John Peake Knight was a member of the Management Committee (George Atkin, The British and Foreign Homeopathic Medical Directory and Record, (Groombridge & Sons, 1853). Page 37) of the London Homeopathic Hospital, a member of the Management Committee (Anon, The British Journal of Homeopathy, (1847). Page 550) of the British Homeopathic Association, a Sponsor of homeopathy, and a Steward of the 1851 Annual Festival in aid of the London Homeopathic Hospital (Marmaduke Blake Sampson, The concluding task of the disciples of homœopathy, an address by M.B. Sampson delivered at a general meeting of the British Homeopathic Association, together with a report of the proceedings of the meeting, (1849). Frontispiece British Homeopathic Association member, page 47 sponsor, page 86 Committee member).
From http://www.icevirtuallibrary.com/content/article/10.1680/imotp.1887.21323;jsessionid=dcvbvjqx9ay.z-telford-01 John Peake Knight was born in Nottingham on the 13th of January, 1828, and was educated at the local Grammar School, the Rev. W. Butler being then head master.
He left school in 1841, and commenced his business life in the Parcel and Telegraph Offices of the Midland Railway a t Derby Station, where his elder brothers, William and Sam, were likewise then employed.
He was also for a short time engaged with Mr. Peter Clarke on the York and North Midland line at York Station, acting in the capacity of private secretary to that gentleman…
From http://www.bbc.co.uk/nottingham/content/articles/2009/07/16/john_peake_knight_traffic_lights_feature.shtml Engineer John Peake Knight was a railway manager. He specialised in designing signalling systems for Britain’s growing railway network. He saw no reason why these couldn’t be adapted for use on the road.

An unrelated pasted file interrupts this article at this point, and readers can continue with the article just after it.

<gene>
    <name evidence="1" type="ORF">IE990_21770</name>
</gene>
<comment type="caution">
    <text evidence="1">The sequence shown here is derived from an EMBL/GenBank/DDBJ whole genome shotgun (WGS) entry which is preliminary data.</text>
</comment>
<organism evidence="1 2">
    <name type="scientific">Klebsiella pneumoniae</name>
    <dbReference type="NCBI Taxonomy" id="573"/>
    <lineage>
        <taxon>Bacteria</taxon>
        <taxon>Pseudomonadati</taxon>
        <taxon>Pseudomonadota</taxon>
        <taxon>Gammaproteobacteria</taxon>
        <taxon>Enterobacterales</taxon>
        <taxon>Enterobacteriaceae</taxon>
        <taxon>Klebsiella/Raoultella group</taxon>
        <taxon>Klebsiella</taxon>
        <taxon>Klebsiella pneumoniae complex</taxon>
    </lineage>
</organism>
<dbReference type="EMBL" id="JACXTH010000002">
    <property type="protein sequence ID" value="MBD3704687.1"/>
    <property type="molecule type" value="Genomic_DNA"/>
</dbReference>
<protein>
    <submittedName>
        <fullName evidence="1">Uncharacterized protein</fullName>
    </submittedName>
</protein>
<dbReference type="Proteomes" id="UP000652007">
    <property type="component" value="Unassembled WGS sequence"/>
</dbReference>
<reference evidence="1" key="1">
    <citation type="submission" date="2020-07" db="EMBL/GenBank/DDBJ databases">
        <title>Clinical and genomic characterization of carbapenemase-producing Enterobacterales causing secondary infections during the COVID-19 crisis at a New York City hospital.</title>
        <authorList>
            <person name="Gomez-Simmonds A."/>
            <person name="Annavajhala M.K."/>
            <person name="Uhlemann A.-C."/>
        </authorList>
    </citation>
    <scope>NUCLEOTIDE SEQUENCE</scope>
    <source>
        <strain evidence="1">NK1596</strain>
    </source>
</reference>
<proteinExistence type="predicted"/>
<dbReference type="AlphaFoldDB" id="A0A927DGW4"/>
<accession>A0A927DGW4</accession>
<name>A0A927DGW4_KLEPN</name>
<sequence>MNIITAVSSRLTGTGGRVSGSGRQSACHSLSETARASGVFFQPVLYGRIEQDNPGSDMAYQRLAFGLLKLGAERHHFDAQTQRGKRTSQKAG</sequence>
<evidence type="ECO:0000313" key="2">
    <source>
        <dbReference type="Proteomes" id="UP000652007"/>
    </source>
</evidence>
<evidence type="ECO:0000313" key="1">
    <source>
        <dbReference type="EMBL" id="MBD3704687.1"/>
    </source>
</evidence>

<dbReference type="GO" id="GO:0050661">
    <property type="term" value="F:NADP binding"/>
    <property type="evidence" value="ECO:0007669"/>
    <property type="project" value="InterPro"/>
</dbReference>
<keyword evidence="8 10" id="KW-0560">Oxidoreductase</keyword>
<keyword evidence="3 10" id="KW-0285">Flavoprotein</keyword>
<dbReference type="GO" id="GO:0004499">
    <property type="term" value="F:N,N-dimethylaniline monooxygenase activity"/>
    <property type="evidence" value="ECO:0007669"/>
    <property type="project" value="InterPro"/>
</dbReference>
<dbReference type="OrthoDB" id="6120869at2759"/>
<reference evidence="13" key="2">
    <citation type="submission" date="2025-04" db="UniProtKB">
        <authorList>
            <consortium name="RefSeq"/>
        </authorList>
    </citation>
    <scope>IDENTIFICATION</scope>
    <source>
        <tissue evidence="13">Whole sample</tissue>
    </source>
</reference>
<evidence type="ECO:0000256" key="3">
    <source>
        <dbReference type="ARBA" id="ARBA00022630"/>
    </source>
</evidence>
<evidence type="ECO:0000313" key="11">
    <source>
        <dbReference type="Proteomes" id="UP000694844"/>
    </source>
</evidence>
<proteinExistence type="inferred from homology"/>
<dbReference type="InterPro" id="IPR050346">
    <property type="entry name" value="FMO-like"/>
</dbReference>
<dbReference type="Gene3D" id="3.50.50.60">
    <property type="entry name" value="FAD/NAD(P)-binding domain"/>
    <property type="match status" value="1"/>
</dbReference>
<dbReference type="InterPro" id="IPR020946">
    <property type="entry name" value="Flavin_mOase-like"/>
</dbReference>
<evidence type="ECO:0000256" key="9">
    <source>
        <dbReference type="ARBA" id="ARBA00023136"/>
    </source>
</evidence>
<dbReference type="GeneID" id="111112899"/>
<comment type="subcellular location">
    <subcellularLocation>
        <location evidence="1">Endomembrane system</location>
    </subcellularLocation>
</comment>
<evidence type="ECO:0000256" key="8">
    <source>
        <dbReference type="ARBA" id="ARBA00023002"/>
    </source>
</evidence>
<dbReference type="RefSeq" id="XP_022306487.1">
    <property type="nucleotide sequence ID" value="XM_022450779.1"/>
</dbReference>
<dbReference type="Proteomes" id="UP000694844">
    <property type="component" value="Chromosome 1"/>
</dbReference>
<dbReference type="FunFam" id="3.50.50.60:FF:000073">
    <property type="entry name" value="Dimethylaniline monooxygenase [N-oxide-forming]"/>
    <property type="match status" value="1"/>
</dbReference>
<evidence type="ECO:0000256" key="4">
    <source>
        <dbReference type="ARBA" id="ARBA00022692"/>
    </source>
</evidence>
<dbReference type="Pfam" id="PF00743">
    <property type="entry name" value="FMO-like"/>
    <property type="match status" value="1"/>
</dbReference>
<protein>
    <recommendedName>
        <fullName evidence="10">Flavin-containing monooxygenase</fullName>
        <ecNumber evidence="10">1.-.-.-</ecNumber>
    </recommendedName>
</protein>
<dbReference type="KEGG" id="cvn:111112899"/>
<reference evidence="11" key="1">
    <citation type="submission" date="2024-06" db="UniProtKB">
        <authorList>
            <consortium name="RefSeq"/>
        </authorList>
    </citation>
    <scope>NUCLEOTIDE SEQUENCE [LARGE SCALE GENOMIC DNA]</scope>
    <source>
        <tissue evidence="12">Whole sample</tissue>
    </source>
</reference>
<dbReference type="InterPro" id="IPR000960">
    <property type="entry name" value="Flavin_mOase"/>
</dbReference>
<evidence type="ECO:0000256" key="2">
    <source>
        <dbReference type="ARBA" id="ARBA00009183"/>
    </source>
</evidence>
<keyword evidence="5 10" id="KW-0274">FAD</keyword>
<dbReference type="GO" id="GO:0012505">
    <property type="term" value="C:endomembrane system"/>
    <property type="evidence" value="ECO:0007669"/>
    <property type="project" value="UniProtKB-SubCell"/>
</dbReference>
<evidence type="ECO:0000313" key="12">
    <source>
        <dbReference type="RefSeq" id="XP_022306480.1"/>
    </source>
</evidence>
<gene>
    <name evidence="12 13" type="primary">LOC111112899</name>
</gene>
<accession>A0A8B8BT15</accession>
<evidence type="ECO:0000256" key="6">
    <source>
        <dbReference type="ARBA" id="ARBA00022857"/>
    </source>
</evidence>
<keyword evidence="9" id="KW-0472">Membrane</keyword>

Knight’s love of trains dates back to when he was only 12. He dropped out of his Nottingham grammar school and joined his two brothers in the parcel room of the Midland Railway.
Before long he’d left the East Midlands to work in the Brighton area. By the time he was 25 he was Superintendent of the South Eastern Railway. He continued to rise through the railway ranks until a stroke cut his life short at the age of 59.
John Peake Knight wasn’t really an inventor but he could spot a good idea and use it. He’s credited as being one of the first to introduce emergency brake cords in trains.
In 1865 he pproached the Commissioner of the Metropolitan Police with an idea to use a railway signalling system on the roads of London. At the time there were no cars on the road but there was growing concern at the number of horse drawn carriages and danger to pedestrians.
Knight’s proposal was to use a semaphore system – a method where an arm was either in a horizontal position or at an angle. This determined whether a train could pass or not. The Notts engineer decided to treat main roads and side roads as if they were main and branch railway lines. The semaphore method would be used during the day and at night red and green lights would be operated instead. These would be powered by gas.